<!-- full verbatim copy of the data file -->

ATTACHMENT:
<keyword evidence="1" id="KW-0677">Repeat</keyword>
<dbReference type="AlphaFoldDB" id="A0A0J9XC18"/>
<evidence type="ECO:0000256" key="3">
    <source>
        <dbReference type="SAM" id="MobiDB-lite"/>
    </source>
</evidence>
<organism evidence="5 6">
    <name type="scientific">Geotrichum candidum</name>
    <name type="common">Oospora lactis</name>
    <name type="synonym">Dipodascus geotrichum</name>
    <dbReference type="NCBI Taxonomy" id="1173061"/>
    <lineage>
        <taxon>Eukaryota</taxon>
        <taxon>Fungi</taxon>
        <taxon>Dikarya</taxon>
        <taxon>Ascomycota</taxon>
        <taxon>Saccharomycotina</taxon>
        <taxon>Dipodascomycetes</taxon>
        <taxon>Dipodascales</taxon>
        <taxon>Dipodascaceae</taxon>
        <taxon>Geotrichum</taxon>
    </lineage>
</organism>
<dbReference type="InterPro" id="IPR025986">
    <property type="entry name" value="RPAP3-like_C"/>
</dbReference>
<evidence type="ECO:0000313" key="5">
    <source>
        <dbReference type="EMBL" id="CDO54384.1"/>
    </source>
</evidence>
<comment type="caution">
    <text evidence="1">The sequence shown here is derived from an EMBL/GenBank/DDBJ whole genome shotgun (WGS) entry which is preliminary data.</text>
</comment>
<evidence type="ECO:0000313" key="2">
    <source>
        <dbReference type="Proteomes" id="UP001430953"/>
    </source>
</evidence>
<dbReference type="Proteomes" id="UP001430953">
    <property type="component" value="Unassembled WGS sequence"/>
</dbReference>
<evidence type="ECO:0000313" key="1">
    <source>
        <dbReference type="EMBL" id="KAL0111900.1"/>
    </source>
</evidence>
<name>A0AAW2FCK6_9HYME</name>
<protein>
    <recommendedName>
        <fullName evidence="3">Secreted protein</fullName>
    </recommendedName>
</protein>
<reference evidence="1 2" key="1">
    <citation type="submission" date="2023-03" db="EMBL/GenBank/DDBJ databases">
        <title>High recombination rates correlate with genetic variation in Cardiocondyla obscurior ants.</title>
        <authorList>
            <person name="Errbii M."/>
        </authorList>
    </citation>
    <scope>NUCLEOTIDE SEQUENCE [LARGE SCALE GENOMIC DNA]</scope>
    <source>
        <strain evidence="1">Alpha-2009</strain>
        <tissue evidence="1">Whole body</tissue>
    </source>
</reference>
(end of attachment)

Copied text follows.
<keyword evidence="1" id="KW-0677">Repeat</keyword>
<dbReference type="AlphaFoldDB" id="A0A0J9XC18"/>
<evidence type="ECO:0000256" key="3">
    <source>
        <dbReference type="SAM" id="MobiDB-lite"/>
    </source>
</evidence>
<organism evidence="5 6">
    <name type="scientific">Geotrichum candidum</name>
    <name type="common">Oospora lactis</name>
    <name type="synonym">Dipodascus geotrichum</name>
    <dbReference type="NCBI Taxonomy" id="1173061"/>
    <lineage>
        <taxon>Eukaryota</taxon>
        <taxon>Fungi</taxon>
        <taxon>Dikarya</taxon>
        <taxon>Ascomycota</taxon>
        <taxon>Saccharomycotina</taxon>
        <taxon>Dipodascomycetes</taxon>
        <taxon>Dipodascales</taxon>
        <taxon>Dipodascaceae</taxon>
        <taxon>Geotrichum</taxon>
    </lineage>
</organism>
<dbReference type="InterPro" id="IPR025986">
    <property type="entry name" value="RPAP3-like_C"/>
</dbReference>
<evidence type="ECO:0000313" key="5">
    <source>
        <dbReference type="EMBL" id="CDO54384.1"/>
    </source>
</evidence>
<comment type="caution">
    <text evidence="1">The sequence shown here is derived from an EMBL/GenBank/DDBJ whole genome shotgun (WGS) entry which is preliminary data.</text>
</comment>
<evidence type="ECO:0000313" key="2">
    <source>
        <dbReference type="Proteomes" id="UP001430953"/>
    </source>
</evidence>
<dbReference type="Proteomes" id="UP001430953">
    <property type="component" value="Unassembled WGS sequence"/>
</dbReference>
<evidence type="ECO:0000313" key="1">
    <source>
        <dbReference type="EMBL" id="KAL0111900.1"/>
    </source>
</evidence>
<name>A0AAW2FCK6_9HYME</name>
<protein>
    <recommendedName>
        <fullName evidence="3">Secreted protein</fullName>
    </recommendedName>
</protein>
<reference evidence="1 2" key="1">
    <citation type="submission" date="2023-03" db="EMBL/GenBank/DDBJ databases">
        <title>High recombination rates correlate with genetic variation in Cardiocondyla obscurior ants.</title>
        <authorList>
            <person name="Errbii M."/>
        </authorList>
    </citation>
    <scope>NUCLEOTIDE SEQUENCE [LARGE SCALE GENOMIC DNA]</scope>
    <source>
        <strain evidence="1">Alpha-2009</strain>
        <tissue evidence="1">Whole body</tissue>
    </source>
</reference>